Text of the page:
Fostering collaboration a priority for Steamboat’s new district ranger
STEAMBOAT SPRINGS — The new district ranger for the Hahns Peak/Bears Ears Ranger District, based out of Steamboat Springs, was looking for a smaller, close-knit community when she applied for the job.
“I had a desire to get back to a position that allowed me to interact with more of a precise piece of ground and community,” said Tara Umphries, who started her new job Oct. 14.
She replaces Chad Stewart, who left to be the district ranger for the Grand Mesa, Uncompahgre and Gunnison National Forests.
As district ranger, Umphries will work with a staff of 29 year-round employees and help manage the 1.1 million acres that encompasses the Routt National Forest.
“We have a really diverse program in this community,” Umphries said. “Steamboat really has a robust recreation program.”
Umphries has extensive experience working with wildfires, and she most recently came from the U.S. Forest Service Rocky Mountain Region Office in Lakewood where she worked in the safety, fire and aviation management program.
“Tara brings an excellent background in complex interagency efforts that will serve her well in her new role,” said Russ Bacon, forest supervisor for the Medicine Bow and Routt national forests and Thunder Basin National Grassland. “She has a great track record of working with partners and stakeholders which will help her as she builds on existing relationships and develops new ones.”
Umphries has a masters degree in forestry from the University of Montana and has spent 17 years working at the district, forest and regional level programs in several Forest Service regions in addition to the Washington State Department of Natural Resources. She also did a three-year stint with the Roosevelt Hotshots, an elite, 20-person crew of firefighters based out of Fort Collins.
Umphries has a connection to the Steamboat area, having worked on the Hinman Park Fire in 2002.
As the district ranger, Umphries will have to work closely with other government agencies and elected officials.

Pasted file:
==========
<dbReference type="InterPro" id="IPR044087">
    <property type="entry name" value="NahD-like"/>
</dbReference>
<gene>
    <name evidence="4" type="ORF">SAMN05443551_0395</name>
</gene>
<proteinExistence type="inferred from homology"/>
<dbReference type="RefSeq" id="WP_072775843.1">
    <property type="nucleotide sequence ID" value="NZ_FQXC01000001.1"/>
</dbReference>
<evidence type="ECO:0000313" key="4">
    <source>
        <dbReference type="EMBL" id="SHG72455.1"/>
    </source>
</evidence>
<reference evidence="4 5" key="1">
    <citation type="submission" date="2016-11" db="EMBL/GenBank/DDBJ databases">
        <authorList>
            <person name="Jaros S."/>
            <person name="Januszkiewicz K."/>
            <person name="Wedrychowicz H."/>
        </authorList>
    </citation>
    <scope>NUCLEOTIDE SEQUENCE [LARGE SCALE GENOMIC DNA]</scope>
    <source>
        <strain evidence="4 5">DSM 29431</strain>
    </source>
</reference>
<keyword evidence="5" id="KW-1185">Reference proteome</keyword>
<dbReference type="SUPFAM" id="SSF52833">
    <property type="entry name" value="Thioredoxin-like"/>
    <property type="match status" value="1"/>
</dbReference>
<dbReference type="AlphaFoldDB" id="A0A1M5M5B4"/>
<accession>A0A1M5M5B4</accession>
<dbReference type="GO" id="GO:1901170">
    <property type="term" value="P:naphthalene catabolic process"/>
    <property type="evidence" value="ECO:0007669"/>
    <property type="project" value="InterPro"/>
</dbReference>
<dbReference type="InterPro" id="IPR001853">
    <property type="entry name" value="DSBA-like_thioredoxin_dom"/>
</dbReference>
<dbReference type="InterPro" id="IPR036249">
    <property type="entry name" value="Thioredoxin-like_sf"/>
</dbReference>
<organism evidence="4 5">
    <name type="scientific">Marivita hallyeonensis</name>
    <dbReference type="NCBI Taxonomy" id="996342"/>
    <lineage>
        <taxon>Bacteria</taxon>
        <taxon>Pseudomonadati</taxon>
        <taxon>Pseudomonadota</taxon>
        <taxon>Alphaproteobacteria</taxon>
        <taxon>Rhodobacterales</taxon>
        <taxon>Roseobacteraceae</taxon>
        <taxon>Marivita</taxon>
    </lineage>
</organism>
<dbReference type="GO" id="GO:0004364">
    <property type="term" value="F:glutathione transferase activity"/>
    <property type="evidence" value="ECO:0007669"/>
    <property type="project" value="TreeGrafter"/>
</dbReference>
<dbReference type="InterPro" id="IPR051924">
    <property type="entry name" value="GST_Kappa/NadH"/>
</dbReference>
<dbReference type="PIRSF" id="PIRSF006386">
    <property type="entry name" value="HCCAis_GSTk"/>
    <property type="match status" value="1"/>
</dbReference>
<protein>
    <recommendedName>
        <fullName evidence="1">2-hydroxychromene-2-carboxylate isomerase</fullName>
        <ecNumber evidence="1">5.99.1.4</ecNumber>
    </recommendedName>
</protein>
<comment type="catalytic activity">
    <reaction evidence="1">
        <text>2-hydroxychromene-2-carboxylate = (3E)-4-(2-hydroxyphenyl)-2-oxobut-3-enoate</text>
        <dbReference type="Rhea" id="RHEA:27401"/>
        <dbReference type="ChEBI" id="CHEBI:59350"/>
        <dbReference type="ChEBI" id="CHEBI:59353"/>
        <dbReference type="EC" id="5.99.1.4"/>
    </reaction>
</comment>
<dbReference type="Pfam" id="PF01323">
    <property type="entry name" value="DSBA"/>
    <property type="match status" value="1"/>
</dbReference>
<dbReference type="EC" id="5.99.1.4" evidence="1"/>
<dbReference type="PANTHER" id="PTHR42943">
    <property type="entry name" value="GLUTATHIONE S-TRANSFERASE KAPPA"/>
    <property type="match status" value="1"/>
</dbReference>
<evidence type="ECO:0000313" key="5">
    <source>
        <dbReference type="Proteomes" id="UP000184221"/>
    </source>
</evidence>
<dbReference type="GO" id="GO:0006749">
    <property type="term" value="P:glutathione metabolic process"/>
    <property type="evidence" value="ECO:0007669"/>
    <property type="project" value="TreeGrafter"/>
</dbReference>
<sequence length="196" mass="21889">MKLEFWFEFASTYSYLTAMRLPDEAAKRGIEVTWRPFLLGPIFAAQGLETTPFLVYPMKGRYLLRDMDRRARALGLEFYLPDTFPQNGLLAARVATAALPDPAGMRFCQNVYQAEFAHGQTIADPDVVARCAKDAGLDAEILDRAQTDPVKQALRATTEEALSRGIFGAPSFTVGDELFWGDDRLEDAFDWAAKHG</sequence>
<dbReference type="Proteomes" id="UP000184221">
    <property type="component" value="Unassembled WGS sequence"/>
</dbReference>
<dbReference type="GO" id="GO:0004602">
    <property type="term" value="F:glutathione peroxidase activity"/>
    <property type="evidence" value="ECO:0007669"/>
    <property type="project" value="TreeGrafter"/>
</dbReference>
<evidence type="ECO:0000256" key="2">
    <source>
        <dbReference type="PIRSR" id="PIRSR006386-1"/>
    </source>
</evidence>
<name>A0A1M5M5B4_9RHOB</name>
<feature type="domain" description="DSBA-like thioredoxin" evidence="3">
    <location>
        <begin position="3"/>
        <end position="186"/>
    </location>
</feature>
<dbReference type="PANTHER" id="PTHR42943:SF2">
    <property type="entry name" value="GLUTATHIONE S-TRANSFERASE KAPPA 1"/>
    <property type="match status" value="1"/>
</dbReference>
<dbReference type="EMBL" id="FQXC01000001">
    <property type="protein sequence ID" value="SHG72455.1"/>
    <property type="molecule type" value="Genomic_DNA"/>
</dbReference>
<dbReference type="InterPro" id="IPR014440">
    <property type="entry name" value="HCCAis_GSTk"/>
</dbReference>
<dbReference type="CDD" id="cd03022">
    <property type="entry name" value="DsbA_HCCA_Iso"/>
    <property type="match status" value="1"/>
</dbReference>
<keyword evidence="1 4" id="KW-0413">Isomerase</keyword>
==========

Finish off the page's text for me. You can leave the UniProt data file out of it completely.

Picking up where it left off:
“Ever since, I’ve been a commissioner we’ve had a great relationship with our federal partners,” Routt County Commissioner Doug Monger said. “We don’t have to agree on everything, but we need to know what each other is working on. They understand our role and ask us for input.”
Monger said he is looking forward to working with Umphries as the Forest Service deals with a dying and distressed forest and uses county roads to haul out timber.
“There is so much on the public land that filters into the private land,” Monger said.
Commissioners will also be working with the Forest Service as planning continues for Mad Rabbit Trails project in the areas of Mad Creek, Rocky Peak and Rabbit Ears Pass.
“We’re definitely following the Mad Rabbit thing,” Monger said.
Umphries will also collaborate with community groups like the Friends of Wilderness organization in Steamboat.
During the summer, she came and visited the group during one of their volunteer days.
“That was wonderful,” said Bob Korch, Friends of Wilderness trail maintenance coordinator.
The group will continue to communicate with the Forest Service as Friends of Wilderness works on the Continental Divide and Wyoming trails.
“We’re trying to make a positive impact on the Wilderness,” Korch said.
Umphries said the Forest Service’s emphasis at the local and national levels in 2019 will be on timber and reducing the fuels that feed wildfires.
The Forest Service will also continue its close relationship with Steamboat Resort as improvements are implemented, and there is a restoration project planned for the California Park area to improve hydrology, fisheries and the range.
“I’d really like to have a long-term group to help with recreational planning,” Umphries said.
She said fostering collaboration and collecting input from members of the public are among her priorities.
“Most of them have big loud voices, and that’s so neat to have that in a community,” Umphries said.
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